'You find your niche'

At Work

Beth Kegley, birth and family education coordinator

October 12, 2008|By Nancy Jones-Bonbrest | Nancy Jones-Bonbrest,Special to The Baltimore Sun

Salary $40 an hour

Age 44

Time on the job Two months

How she got started: After getting her degree 22 years ago in nursing from the University of Delaware, Kegley went to work at Johns Hopkins Hospital in its bone marrow transplant unit. She was there for six years before joining Franklin Square Hospital's postpartum unit. It was there that she discovered she has a knack helping new mothers master breast feeding. Ten years ago, she earned certification as a lactation consultant from Georgetown University. She later received certification as a childbirth educator.

"It just evolved," Kegley said. "That's the neat thing about nursing. You find your niche, and opportunities open up."

For a number of years she worked as a lactation consultant at the hospital. At the same time she worked with Women, Infants and Children (WIC) programs as a training coordinator and certifier. In August, she moved to her current position at Franklin Square Hospital Center.

Typical day: Kegley is responsible for updating curriculum, keeping class information current and creating new classes for birth and family education at the hospital. This includes scheduling class times and instructors as well as promoting the classes. She also trains and evaluates new instructors. Kegley will teach several of the classes herself, including prepared childbirth; breast feeding; infant/child CPR; and anesthesia and pain relief for labor and birth.

She typically works three days a week, sometimes putting in 12-hour days and working occasional evenings and weekends. She's also available by phone and e-mail on her days off.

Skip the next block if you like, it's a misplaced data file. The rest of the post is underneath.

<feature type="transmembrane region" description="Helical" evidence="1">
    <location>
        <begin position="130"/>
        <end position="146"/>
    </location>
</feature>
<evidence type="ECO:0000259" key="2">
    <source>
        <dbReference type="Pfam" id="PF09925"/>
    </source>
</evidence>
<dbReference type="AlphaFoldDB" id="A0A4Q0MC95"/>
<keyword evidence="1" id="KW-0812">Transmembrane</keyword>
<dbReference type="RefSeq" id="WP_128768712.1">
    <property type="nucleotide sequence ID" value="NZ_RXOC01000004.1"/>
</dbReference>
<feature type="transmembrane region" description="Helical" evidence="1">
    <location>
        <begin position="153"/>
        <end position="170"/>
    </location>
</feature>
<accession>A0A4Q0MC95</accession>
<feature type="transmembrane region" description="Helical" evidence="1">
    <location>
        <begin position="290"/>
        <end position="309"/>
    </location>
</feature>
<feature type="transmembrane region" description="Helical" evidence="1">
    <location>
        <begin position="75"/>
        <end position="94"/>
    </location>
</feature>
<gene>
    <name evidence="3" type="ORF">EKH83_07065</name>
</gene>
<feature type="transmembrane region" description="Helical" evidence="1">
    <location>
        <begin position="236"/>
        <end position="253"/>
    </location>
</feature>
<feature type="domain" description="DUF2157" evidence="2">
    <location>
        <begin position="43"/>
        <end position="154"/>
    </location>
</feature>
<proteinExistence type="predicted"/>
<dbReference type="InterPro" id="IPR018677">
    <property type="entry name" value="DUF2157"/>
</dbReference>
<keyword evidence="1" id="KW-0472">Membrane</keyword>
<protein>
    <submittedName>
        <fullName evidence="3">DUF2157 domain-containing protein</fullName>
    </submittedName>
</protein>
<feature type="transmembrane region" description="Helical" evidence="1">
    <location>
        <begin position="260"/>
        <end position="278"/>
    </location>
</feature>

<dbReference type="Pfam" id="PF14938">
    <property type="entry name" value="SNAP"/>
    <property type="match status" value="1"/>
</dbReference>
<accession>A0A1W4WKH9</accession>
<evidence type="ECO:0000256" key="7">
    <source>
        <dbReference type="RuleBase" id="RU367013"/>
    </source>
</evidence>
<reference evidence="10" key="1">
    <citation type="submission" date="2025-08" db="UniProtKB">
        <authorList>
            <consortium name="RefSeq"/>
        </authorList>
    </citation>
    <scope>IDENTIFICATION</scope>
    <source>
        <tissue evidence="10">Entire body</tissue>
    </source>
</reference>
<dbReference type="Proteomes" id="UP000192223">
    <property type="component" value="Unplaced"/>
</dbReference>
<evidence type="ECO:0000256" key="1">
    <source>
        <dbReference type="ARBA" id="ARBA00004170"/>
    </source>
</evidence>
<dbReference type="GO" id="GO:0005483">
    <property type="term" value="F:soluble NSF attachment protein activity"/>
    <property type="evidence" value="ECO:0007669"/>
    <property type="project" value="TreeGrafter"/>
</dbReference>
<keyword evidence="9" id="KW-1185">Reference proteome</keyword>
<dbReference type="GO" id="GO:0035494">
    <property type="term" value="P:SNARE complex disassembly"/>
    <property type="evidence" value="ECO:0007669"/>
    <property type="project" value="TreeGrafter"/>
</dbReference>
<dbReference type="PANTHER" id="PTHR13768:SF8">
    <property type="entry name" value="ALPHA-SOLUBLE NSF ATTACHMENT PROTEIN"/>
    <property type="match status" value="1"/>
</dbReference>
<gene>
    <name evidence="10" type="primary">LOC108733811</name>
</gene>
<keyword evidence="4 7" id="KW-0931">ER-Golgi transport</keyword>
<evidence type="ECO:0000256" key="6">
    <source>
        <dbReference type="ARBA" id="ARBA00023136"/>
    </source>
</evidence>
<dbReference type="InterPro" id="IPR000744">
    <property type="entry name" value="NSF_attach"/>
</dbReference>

"We fill almost all of our classes and have a really good program. I love the challenge of providing the best programming for the community."

Breast-feeding education: Kegley said they teach the benefits of breast feeding. But they also emphasize techniques for getting off to a good start and knowing when and where to get help once women have started breast feeding.

The good: "I love the autonomy of my position, and I love making a difference in the lives of young people who are about to become parents."

The bad: "Not being able to leave the job behind," says Kegley, who acknowledges being a type-A personality who often brings work home with her.

Still to come: In November, the hospital will pilot a four-week comprehensive childbirth education series. In January, it will launch an online interactive childbirth class and mother and infant care class in an attempt to cater to busy lifestyles.

Philosophy: "I always want to give 100 percent. Our primary goal is to meet the needs of the community. So the classes are centered around what the community needs."

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